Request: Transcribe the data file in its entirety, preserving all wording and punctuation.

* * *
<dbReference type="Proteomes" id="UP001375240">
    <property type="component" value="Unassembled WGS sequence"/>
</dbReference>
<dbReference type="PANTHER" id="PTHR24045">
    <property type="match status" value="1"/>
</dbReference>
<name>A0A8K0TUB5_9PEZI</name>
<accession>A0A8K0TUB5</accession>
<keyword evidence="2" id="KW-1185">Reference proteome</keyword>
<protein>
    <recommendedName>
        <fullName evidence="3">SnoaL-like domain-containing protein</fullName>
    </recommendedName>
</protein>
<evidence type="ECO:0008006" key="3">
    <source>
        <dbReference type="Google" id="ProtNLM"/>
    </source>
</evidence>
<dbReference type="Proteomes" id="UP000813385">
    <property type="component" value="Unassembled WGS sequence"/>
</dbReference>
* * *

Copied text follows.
<dbReference type="Proteomes" id="UP001375240">
    <property type="component" value="Unassembled WGS sequence"/>
</dbReference>
<dbReference type="PANTHER" id="PTHR24045">
    <property type="match status" value="1"/>
</dbReference>
<name>A0A8K0TUB5_9PEZI</name>
<accession>A0A8K0TUB5</accession>
<keyword evidence="2" id="KW-1185">Reference proteome</keyword>
<protein>
    <recommendedName>
        <fullName evidence="3">SnoaL-like domain-containing protein</fullName>
    </recommendedName>
</protein>
<evidence type="ECO:0008006" key="3">
    <source>
        <dbReference type="Google" id="ProtNLM"/>
    </source>
</evidence>
<dbReference type="Proteomes" id="UP000813385">
    <property type="component" value="Unassembled WGS sequence"/>
</dbReference>